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TY - JOUR

T1 - Zidovudine compared with didanosine in patients with advanced HIV type 1 infection and little or no previous experience with zidovudine

AU - Dolin, Raphael

AU - Amato, David A.

AU - Fischl, Margaret A.

AU - Pettinelli, Carla

AU - Beltangady, Mohan

AU - Liou, Song Heng

AU - Brown, Michael J.

AU - Cross, Anne P.

AU - Hirsch, Martin S.

AU - Hardy, W. David

AU - Mildvan, Donna

AU - Blair, Donald C.

AU - Powderly, William G.

AU - Para, Michael F.

AU - Fife, Kenneth

AU - Steigbigel, Roy T.

AU - Smaldone, Laurie

PY - 1995/5/8

Y1 - 1995/5/8

N2 - Background: We conducted a trial to compare treatment with zidovudine or didanosine in patients with advanced human immunodeficiency virus type 1 (HIV-1) infection who had received little or no previous therapy with zidovudine. Methods: Six hundred seventeen patients with acquired immunodeficiency syndrome (AIDS), advanced AIDS-related complex (CD4 cell count, ≤0.30 x 109/L [300/μL]), or asymptomatic HIV (CD4 cell count, ≤0.20 x 109/L) received zidovudine, 500 mg/d of didanosine, or 750 mg/d of didanosine in a randomized, double-blind allocation, with cross-over to alternative medication after development of an end point or serious toxic effect. To be eligible, patients must have received either no or up to 16 weeks of zidovudine therapy before entry into the study. Primary end points were development of a new AIDS-defining event or death. Secondary clinical end points were new or recurrent AIDS-defining events, or death, and survival. Results: In the study as a whole, there were no differences in the relative risks (RRs) of the development of end points between treatment groups. However, there was a strong interaction between the relative efficacies of zidovudine and didanosine and previous experience with zidovudine. Among 380 patients with no previous zidovudine therapy, zidovudine was more effective than 750 mg/d of didanosine (RR,1.43; 90% confidence interval [CI], 1.02 to 2.00), with a similar trend for zidovudine compared with 500 mg/d of didanosine (RR, 1.21; 90% CI, 0.86 to 1.71). However, among 118 patients with more than 8 weeks but no more than 16 weeks of previous zidovudine therapy, 500 mg/d of didanosine was more effective than zidovudine (RR, 0.48; 90% CI, 0.27 to 0.86); there was a similar trend for increased effectiveness of 750 mg/d of didanosine compared with zidovudine (RR, 0.61; 90% CI, 0.36 to 1.03). Among 119 patients who had some but no more than 8 weeks of previous zidovudine therapy, there were no significant differences among the treatment arms. Similar findings were noted in the analysis of the two secondary clinical end points. No significant differences were found in efficacy between the groups receiving 500 and 750 mg/d of didanosine. The major toxic effect associated with zidovudine was hematopoietic (granulocytopenia) and that associated with danosine was pancreatitis (dosage, 750 mg/d). Conclusions: In patients with advanced HIV disease, zidovudine appears to be more effective than didanosine as initial therapy; however, some patients with advanced HIV disease may benefit from a change to didanosine therapy after as little as 8 to 16 weeks of therapy with zidovudine.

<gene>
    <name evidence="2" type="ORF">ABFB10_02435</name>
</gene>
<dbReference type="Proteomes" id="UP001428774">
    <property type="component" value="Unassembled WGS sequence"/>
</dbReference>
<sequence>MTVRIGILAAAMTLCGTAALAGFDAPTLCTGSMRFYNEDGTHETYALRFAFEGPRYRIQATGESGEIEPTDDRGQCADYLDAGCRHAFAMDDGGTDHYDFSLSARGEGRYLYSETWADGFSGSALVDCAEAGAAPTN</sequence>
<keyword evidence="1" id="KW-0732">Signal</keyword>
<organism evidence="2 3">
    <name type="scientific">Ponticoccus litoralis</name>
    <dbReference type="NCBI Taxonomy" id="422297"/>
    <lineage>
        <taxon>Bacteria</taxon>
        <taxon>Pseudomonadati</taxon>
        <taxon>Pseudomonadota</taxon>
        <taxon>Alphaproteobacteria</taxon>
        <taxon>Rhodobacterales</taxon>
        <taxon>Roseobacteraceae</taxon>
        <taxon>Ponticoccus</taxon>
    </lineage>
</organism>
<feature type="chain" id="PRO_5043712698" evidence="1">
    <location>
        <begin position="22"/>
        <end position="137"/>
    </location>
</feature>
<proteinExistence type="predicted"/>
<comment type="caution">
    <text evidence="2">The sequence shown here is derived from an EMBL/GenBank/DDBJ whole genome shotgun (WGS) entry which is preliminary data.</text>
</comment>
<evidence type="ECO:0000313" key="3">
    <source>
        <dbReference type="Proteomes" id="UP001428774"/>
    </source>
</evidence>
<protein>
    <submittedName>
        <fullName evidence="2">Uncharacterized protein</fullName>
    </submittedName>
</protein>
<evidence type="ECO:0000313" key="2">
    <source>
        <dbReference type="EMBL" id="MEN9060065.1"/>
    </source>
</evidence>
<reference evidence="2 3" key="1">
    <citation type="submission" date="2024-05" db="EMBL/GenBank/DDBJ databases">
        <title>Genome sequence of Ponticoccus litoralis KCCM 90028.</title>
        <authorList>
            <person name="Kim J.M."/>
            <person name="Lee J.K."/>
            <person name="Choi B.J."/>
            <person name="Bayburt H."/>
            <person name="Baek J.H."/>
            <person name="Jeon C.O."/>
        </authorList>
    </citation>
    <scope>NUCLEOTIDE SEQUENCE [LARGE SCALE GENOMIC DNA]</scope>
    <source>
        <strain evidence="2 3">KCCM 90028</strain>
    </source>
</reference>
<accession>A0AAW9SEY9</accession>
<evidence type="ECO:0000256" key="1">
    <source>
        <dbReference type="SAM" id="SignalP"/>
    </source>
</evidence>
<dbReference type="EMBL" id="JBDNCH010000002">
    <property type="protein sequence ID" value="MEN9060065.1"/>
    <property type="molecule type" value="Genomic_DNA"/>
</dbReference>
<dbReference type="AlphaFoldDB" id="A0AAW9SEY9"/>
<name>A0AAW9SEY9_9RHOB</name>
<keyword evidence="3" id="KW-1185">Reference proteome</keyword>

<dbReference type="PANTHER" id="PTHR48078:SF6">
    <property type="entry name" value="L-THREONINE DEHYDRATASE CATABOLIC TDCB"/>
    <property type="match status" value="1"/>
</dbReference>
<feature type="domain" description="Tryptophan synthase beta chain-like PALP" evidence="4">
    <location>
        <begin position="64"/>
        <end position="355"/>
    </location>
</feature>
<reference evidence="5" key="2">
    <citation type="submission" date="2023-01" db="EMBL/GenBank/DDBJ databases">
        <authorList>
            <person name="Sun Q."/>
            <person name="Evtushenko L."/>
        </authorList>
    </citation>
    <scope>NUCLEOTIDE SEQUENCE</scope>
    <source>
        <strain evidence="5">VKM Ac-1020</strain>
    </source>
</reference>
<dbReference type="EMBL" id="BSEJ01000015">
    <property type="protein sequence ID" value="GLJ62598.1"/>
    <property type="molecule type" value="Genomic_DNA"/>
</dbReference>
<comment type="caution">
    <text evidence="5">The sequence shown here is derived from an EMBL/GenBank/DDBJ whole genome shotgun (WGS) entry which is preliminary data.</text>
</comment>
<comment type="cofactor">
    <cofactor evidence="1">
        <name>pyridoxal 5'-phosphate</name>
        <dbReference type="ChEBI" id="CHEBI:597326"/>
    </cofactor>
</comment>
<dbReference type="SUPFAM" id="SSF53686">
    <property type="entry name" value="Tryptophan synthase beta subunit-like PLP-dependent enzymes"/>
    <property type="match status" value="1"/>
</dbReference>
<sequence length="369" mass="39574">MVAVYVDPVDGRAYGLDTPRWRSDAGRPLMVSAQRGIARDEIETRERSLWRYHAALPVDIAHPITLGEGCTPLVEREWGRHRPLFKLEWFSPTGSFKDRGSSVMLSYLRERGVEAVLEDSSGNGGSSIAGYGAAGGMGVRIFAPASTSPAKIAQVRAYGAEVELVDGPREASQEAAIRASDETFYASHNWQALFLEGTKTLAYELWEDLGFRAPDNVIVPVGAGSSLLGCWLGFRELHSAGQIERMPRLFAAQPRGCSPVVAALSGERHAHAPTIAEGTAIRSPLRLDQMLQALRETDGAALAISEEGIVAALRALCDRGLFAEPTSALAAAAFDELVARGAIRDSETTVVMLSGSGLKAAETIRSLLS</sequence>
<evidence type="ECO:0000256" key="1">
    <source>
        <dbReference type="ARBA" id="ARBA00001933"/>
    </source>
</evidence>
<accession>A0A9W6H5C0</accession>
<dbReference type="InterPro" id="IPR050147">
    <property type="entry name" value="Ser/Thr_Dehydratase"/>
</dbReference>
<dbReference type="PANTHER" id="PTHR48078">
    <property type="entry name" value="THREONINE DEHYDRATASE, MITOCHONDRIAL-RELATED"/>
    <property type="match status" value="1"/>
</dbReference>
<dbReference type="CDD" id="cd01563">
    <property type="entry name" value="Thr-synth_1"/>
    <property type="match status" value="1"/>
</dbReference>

AB - Background: We conducted a trial to compare treatment with zidovudine or didanosine in patients with advanced human immunodeficiency virus type 1 (HIV-1) infection who had received little or no previous therapy with zidovudine. Methods: Six hundred seventeen patients with acquired immunodeficiency syndrome (AIDS), advanced AIDS-related complex (CD4 cell count, ≤0.30 x 109/L [300/μL]), or asymptomatic HIV (CD4 cell count, ≤0.20 x 109/L) received zidovudine, 500 mg/d of didanosine, or 750 mg/d of didanosine in a randomized, double-blind allocation, with cross-over to alternative medication after development of an end point or serious toxic effect. To be eligible, patients must have received either no or up to 16 weeks of zidovudine therapy before entry into the study. Primary end points were development of a new AIDS-defining event or death. Secondary clinical end points were new or recurrent AIDS-defining events, or death, and survival. Results: In the study as a whole, there were no differences in the relative risks (RRs) of the development of end points between treatment groups. However, there was a strong interaction between the relative efficacies of zidovudine and didanosine and previous experience with zidovudine. Among 380 patients with no previous zidovudine therapy, zidovudine was more effective than 750 mg/d of didanosine (RR,1.43; 90% confidence interval [CI], 1.02 to 2.00), with a similar trend for zidovudine compared with 500 mg/d of didanosine (RR, 1.21; 90% CI, 0.86 to 1.71). However, among 118 patients with more than 8 weeks but no more than 16 weeks of previous zidovudine therapy, 500 mg/d of didanosine was more effective than zidovudine (RR, 0.48; 90% CI, 0.27 to 0.86); there was a similar trend for increased effectiveness of 750 mg/d of didanosine compared with zidovudine (RR, 0.61; 90% CI, 0.36 to 1.03). Among 119 patients who had some but no more than 8 weeks of previous zidovudine therapy, there were no significant differences among the treatment arms. Similar findings were noted in the analysis of the two secondary clinical end points. No significant differences were found in efficacy between the groups receiving 500 and 750 mg/d of didanosine. The major toxic effect associated with zidovudine was hematopoietic (granulocytopenia) and that associated with danosine was pancreatitis (dosage, 750 mg/d). Conclusions: In patients with advanced HIV disease, zidovudine appears to be more effective than didanosine as initial therapy; however, some patients with advanced HIV disease may benefit from a change to didanosine therapy after as little as 8 to 16 weeks of therapy with zidovudine.